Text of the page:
Results: There were two siblings from one family and one case in each of the two families. One family had a consanguineous marriage. Mutational screening revealed compound heterozygosity for the two alleles, p.C177R and p.G461R, in three patients, and homozygosity for complex alleles, p.R27H and p.R206P, in one patient from the consanguineous family. There were three putative novel variants, p.R27H, p.C177R, and p.R206P. The four variants in the families with KCNV2 were highly conserved in other species. In silico analyses predicted that all of the missense variants would alter protein function.
Conclusions: Biallelic disease-causing variants were identified in four Japanese patients with CDSRR suggesting that the pathognomonic electrophysiological features are helpful in making a molecular diagnosis of KCNV2. Three novel variants were identified, and we conclude that there may be a distinct spectrum of KCNV2 alleles in the Japanese population.
Patients with cone dystrophy and supernormal rod electroretinograms (ERGs) were first reported in 1983, and the abnormality in the ERGs indicated a progressive degeneration of the cone photoreceptors associated with unique rod system abnormalities . More detailed characteristics of this rare, autosomal recessive condition were reported in later studies, and the disease was named cone dystrophy with supernormal rod responses (CDSRR; MIM #610356) [2-8].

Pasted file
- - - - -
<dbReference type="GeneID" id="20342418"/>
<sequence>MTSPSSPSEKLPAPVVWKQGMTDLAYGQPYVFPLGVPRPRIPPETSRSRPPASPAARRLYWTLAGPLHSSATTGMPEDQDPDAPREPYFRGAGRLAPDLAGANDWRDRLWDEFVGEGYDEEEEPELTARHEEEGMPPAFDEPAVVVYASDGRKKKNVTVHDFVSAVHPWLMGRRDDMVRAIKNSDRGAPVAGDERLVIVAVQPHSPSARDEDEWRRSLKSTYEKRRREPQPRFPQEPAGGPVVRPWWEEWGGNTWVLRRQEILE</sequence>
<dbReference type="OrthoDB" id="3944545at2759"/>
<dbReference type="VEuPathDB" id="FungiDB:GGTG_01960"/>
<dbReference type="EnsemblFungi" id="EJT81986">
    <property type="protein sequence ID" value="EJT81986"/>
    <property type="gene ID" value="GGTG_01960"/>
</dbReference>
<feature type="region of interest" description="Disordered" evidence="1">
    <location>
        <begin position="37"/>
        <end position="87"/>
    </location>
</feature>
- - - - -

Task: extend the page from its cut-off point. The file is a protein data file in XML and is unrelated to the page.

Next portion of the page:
Most cases with CDSRR typically present in the first two decades of life with reduced visual acuity, abnormal color vision, and photophobia [8-11]. Night blindness is a later feature of the disorder . The fundus appearance is variable, with some having a normal peripheral retina and a range of macular abnormalities [8-10]. The pattern of the autofluorescence (AF) images is also variable: Young cases have either a normal pattern or small parafoveal ring enhancements, while older cases have a narrow high-signal annulus that can encircle a central atrophic area of the retinal pigment epithelium (RPE) [6,12]. Recently, spectral domain optical coherence tomography (SD-OCT) and adaptive optics scanning laser ophthalmoscope (AOSLO) studies have described morphological changes of the fovea even at the early stages [10,13,14].